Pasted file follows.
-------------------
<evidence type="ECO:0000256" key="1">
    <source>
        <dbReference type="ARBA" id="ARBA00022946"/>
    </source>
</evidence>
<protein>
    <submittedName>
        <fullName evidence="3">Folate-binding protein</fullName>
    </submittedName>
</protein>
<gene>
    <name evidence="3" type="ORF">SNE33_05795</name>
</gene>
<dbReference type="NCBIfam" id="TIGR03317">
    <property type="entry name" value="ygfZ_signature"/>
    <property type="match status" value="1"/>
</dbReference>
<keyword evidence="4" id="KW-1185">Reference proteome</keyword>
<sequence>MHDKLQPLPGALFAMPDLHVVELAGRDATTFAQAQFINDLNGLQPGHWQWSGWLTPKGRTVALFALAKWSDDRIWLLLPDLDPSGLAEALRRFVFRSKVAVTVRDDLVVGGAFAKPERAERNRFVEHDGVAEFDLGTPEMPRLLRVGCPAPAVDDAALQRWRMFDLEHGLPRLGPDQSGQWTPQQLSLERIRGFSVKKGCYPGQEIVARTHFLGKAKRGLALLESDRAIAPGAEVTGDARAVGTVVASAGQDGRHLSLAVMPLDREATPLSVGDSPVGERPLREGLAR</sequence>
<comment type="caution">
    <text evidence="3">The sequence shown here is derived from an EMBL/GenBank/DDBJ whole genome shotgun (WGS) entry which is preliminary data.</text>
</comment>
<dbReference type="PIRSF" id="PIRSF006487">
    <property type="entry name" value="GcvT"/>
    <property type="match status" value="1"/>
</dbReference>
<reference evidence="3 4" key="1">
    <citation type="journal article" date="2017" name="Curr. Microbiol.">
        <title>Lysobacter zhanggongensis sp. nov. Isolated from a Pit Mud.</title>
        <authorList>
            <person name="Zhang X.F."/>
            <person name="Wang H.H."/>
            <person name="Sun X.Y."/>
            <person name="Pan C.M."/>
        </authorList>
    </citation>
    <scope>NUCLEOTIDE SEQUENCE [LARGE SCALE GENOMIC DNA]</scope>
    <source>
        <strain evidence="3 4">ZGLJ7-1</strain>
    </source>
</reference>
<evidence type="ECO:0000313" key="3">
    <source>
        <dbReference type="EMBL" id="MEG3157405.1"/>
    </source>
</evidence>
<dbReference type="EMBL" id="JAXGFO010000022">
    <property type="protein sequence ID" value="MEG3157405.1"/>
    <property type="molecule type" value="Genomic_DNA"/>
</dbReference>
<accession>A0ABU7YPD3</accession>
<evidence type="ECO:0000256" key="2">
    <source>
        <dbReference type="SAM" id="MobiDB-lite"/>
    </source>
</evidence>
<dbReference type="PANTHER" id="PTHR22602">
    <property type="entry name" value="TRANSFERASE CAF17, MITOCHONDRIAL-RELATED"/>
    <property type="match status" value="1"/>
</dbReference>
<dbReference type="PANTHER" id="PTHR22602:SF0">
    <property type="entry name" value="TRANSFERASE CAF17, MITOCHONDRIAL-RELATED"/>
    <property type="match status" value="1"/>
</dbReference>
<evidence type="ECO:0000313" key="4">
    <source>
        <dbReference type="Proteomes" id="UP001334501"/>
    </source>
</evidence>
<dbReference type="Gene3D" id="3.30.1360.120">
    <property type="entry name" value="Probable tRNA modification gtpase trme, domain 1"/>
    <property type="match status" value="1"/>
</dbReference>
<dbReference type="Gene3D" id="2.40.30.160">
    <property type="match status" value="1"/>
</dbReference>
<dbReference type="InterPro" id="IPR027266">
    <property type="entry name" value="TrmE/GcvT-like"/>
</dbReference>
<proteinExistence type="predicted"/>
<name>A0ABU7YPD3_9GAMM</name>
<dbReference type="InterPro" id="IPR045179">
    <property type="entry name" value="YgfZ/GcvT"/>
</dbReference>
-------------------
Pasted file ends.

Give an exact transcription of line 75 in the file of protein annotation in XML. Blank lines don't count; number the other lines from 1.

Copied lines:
    <property type="match status" value="1"/>